Owen Farrell’s decision to walk away from rugby red-flags social media abuse suffered by players

Owen Farrell’s decision to walk away from rugby red-flags social media abuse suffered by players
England captain Owen Farrell has decided to step away from Test rugby indefinitely to protect the mental health of his family and himself. (Photo: Patrick Khachfe / Getty Images)

The England rugby captain is regarded as one of the toughest men in the sport – physically and mentally – but online abuse has taken its toll.

For a player of the stature of Owen Farrell – a heart-on-his-sleeve leader with a voracious competitive spirit and drive – to walk away from international rugby for the sake of his mental well-being is a sobering moment for the sport.

Mental health issues are always deeply personal and the reasons for them are unique to every person. But there is little doubt that the vitriol and abuse Farrell has suffered, predominantly through social media platforms such as X, has taken its toll on the 112-cap veteran.

Farrell (32) announced an indefinite break from the Test arena this week, although at this stage he intends to continue playing club rugby at Saracens, where he is contracted.

He said he was stepping back from playing for England to prioritise his and his family’s mental well-being.

That suggests that it’s not only Farrell who is under strain from the pressure and abuse dished out, but also those closest to him.

Farrell has received the support of England head coach Steve Borthwick.

“Everyone at England Rugby is fully behind Owen’s decision,” Borthwick said. “Since making his debut, he has been an integral part of the England set-up for over a decade and the demands on elite athletes are extremely challenging. He is an exemplary player, captain and leader and always gives his all for his country.

Read more in Daily Maverick: Rugby and a new era of mental health vulnerability

“It is with typical courage that Owen has made this decision to open up in this manner. Together with all of us at England Rugby, I will do everything I can to ensure that he has the support he requires going forward,” Borthwick said.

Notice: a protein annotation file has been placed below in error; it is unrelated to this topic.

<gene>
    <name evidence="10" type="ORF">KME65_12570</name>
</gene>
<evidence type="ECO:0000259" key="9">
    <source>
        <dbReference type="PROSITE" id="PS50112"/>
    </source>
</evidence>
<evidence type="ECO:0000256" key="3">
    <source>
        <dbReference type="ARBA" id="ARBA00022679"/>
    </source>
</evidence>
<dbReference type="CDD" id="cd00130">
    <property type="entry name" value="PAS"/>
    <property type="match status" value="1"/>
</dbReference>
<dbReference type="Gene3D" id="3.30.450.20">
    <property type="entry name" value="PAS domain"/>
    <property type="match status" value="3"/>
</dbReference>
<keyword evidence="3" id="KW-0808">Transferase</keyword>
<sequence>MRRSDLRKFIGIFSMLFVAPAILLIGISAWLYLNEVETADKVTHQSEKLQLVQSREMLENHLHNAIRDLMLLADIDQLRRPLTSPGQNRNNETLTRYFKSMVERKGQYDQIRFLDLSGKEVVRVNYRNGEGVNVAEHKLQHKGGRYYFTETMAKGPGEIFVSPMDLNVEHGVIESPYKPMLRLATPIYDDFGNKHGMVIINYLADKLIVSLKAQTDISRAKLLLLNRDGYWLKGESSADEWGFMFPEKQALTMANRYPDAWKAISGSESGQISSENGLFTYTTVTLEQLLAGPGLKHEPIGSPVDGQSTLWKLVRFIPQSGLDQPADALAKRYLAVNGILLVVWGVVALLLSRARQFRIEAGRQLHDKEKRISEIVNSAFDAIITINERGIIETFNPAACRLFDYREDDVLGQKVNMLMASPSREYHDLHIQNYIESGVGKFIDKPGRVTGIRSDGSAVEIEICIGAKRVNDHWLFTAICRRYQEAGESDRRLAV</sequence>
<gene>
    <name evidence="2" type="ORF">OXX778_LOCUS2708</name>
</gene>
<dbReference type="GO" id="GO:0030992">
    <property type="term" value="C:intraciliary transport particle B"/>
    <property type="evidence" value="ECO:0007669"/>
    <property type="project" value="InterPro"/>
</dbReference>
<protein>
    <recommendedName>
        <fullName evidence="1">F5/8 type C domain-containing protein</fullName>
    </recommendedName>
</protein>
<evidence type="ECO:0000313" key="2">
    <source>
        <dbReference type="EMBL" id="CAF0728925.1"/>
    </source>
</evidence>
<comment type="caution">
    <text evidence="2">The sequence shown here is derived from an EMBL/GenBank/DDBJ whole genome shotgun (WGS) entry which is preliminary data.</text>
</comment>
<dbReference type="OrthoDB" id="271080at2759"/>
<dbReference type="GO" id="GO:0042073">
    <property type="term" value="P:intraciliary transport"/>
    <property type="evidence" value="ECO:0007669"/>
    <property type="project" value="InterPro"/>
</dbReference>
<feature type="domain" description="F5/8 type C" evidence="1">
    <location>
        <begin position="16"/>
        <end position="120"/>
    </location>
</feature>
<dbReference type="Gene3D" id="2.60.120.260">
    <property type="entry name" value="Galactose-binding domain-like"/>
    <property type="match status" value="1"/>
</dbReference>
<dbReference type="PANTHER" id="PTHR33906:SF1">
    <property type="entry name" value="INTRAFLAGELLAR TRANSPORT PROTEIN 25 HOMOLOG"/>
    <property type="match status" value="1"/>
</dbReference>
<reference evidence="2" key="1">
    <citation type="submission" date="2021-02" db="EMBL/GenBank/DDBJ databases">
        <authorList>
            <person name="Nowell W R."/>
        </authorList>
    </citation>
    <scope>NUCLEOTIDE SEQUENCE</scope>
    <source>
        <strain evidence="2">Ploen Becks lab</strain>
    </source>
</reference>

Legitimate criticism versus abuse

Farrell has had his fair share of run-ins with rugby laws, especially about his tackle technique, which has led to several bans and some understandable and deserved criticism.

That disapproval from serious commentators on the sport is generally not personal or unfair, as it centres on the actions  of the player, the outcome of those actions, and their consequences.

Measured criticism is part of the game and an occupational hazard of being a professional sportsperson. It doesn’t, however, excuse the type of vitriol he has suffered at the hands of social media trolls.

The impact of hundreds, if not thousands, of personal attacks cannot be measured, but they must wear a person down.

And it’s not only rival “fans” who have hounded Farrell on social media or in the stands; it is England fans too.

Earlier this year, at Rugby World Cup 2023, English fans booed Farrell when he was shown on the big screen during England’s RWC opener against Argentina. Farrell was not playing as he was completing a four-match ban for an illegal tackle on Wales flank Taine Basham. It was astonishing to hear so much anger directed at England’s best player over the past decade – and one of their best to date.

Around the time of the Basham incident, which wasn’t helped by the ham-fisted way a disciplinary panel dealt with the situation, forcing World Rugby to appeal the initial lenient decision, Farrell was abused mercilessly on social media.

It led to his father Andy, who is Ireland’s head coach, angrily calling the situation a “circus”.

“I’d probably get his mother up here to do an interview with you, and you’ll see the human side of the bullshit that’s happening, like, you know?” Farrell senior said at the time.

“Or maybe get his wife to write a book on it, because then you’ll probably see the impact that it’s having on, not just the professional player, but the families and the human side that goes with it.

“I don’t normally say too much because of that type of reason about my son, but what I probably would say at this moment in time is that the circus that’s gone on in and around all this is absolutely disgusting, in my opinion. Disgusting. I suppose those people that have loved their time in the sun get a few more days to keep going at that,” he said.

Policing abuse

Farrell is a divisive figure in the game for sure.

He is uncompromising, tough, and often comes across as rude when dealing with officials on the field, but he is also eloquent and considered off it.

He isn’t the first player to suffer abuse on social media, but he might be the one who’s copped the most.

When people make threats against your wife and kids, they should be held to account and punished.

Social media is hardly the place for nuanced debate. Some people believe that players are well paid and therefore somehow fair game for personal attacks over mistakes on a rugby field.

Referee Wayne Barnes was the victim of so many personal attacks during his career (not helped by criticism from coaches such as Rassie Erasmus), as were others such as former Wallaby skipper Michael Hooper, that he took time out for mental health reasons.